The consistent theme across each scenario, as it relates to developing your career, is being able to ask. That’s what we teach at Kuva Africa: the ability to advocate for yourself. Many times, people say, “I’m quiet,” we respond with, “Confidence isn’t about being the loudest in the room. It’s about knowing what you need and finding the resources to get those answers.” 

In the photo: Networking and learning online and in person can help you grow your fintech career. 



Based on your experience in risk assessment, crisis management, and IT audits, what are some of the most common cybersecurity threats that hinder the successful evolution and adoption of fintech in Africa? 

Humans are the most significant data security threat because we do things without knowing it’s a security issue. I’ve seen fintech professionals in Cameroon being very casual about others using their computers, which opens up the opportunity to paste your passwords or access and exploit other vulnerabilities. I think continuously training staff on security risks and security management measures can help ensure fintech platforms remain protected from cybersecurity threats.  

Beyond that, there are the usual things — fraud, identity theft, cyberattacks, and natural catastrophes that impact the functionality of servers that host these fintech platforms. 

For instance, on March 14, 2024 four subsea cables (West Africa Cable System, MainOne, South Atlantic 3 and the Africa Coast to Europe) along Africa’s West Coast were cut by what MainOne reported to be some form of underwater seismic activity. MTN services were down in Cameroon, Nigeria and Ghana, and we couldn’t use mobile money exchange services. This incident shows we can’t solely depend on underwater cables; we need backup systems. Having multiple off-site locations where servers can pick up the network would help immensely. 

It all ties back to security risk awareness and management. When fintech companies understand the unique data security threats they face, they can continuously employ the appropriate training and systems to ensure resilience.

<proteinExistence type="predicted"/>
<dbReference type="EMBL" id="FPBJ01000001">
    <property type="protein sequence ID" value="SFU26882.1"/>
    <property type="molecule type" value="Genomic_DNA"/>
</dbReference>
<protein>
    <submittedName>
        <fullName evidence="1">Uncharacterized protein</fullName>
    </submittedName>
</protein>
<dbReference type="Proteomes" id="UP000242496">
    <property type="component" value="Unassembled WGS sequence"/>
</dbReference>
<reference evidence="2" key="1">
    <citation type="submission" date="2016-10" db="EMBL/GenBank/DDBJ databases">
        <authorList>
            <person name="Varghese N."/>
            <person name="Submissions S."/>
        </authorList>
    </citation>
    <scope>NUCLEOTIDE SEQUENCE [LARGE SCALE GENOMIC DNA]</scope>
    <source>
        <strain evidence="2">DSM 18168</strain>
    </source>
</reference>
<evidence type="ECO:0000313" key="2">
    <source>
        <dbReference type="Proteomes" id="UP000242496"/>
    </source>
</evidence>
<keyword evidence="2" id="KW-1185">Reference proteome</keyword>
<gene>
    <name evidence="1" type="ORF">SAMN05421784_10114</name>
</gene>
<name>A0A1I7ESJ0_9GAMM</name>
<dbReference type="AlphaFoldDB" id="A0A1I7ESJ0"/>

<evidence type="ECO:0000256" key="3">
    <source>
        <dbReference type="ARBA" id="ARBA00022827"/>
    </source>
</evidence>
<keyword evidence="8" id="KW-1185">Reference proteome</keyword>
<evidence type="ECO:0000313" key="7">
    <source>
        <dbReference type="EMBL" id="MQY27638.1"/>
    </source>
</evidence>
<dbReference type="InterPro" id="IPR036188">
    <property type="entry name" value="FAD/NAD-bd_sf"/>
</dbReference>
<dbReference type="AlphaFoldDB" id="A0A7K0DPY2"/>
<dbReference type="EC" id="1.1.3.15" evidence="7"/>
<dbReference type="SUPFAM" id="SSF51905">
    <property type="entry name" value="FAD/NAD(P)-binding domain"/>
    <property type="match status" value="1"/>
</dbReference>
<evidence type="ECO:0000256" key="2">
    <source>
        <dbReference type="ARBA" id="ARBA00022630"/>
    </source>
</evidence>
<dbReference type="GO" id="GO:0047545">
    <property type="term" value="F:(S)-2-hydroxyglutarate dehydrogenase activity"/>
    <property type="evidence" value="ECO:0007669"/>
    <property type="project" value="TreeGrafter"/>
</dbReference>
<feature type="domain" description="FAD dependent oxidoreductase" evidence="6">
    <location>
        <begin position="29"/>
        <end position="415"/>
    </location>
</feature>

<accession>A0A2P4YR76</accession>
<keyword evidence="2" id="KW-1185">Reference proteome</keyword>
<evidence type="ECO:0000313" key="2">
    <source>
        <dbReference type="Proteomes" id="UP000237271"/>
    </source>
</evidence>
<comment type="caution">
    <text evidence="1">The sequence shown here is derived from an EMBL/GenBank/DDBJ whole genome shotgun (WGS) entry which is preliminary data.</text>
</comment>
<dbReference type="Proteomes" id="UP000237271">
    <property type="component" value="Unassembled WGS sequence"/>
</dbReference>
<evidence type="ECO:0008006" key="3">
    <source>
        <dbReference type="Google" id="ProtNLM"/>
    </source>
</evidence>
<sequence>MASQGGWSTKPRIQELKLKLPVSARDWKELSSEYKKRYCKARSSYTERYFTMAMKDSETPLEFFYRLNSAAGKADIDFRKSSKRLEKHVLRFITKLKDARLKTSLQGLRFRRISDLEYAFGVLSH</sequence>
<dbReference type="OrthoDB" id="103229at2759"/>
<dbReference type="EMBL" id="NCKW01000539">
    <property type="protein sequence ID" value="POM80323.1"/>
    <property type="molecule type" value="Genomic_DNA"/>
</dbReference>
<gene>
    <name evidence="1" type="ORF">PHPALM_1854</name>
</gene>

What goes into identifying, assessing, and mitigating risks associated with fintech adoption? 

For somebody developing a mobile money product, make sure the data users will input (I.D. number, name, date of birth, bank card) is secure. 

There are numerous ways of doing this, but a couple that come to mind are installing various types of firewalls that consistently monitor and detect threats and ensuring the platform leverages continuous automated penetration tests (every few seconds) in addition to bi-monthly human penetration tests or audits

Hackers are constantly devising new ways to penetrate software. When a platform makes money and allows users to exchange it, it must continually test for vulnerabilities. Basically, a mix of cloud security practices, in-person audits, and penetration tests best help organizations identify, assess, and mitigate security risks on fintech platforms. 



How do these practices change for vendors using the fintech platform’s services? 

I suggest conducting Google searches to see if the company has had any issues. Also, ask them to share their ISO or PCI certification. 

What are some common data privacy concerns with the mobile money platforms you’ve experienced since moving into the fintech industry? Also, how do you see those concerns evolving as hackers become more advanced? 

I would say fraud and identity theft are the two main ones. 

A few months ago, a friend of mine received a call from an individual who claimed to be an Orange representative. The “representative” asked for my friend’s security PIN, and my friend declined. The “representative” then offered to text my friend a link to use and enter their PIN, which my friend did, because they thought the hacker wouldn’t see it as they weren’t sharing that information directly. However, entering their PIN via texted link gave the hacker enough access to clear my friend’s account. Orange couldn’t refund the money because my friend willingly entered their personal information, so there was no way to verify the hack. 

Hackers are exploiting the lack of data privacy awareness among fintech users. This ties back to a lack of information and knowledge, which is one of the most significant hindrances to the successful evolution and adoption of fintech across the continent. Effective education is so important here, not just for the employees within a fintech company but also for the platform users. 

That’s where our cybersecurity resources and certifications come in. If you’re a member of the public looking to better understand how to protect your data on fintech platforms, browse our blog for the latest best information security practices. For those who want to break into the cybersecurity industry, our introductory ISO/IEC 27001 certification trainings can help. We also offer cloud security and penetration testing courses for professionals looking to upskill themselves and increase employment and entrepreneurial opportunities.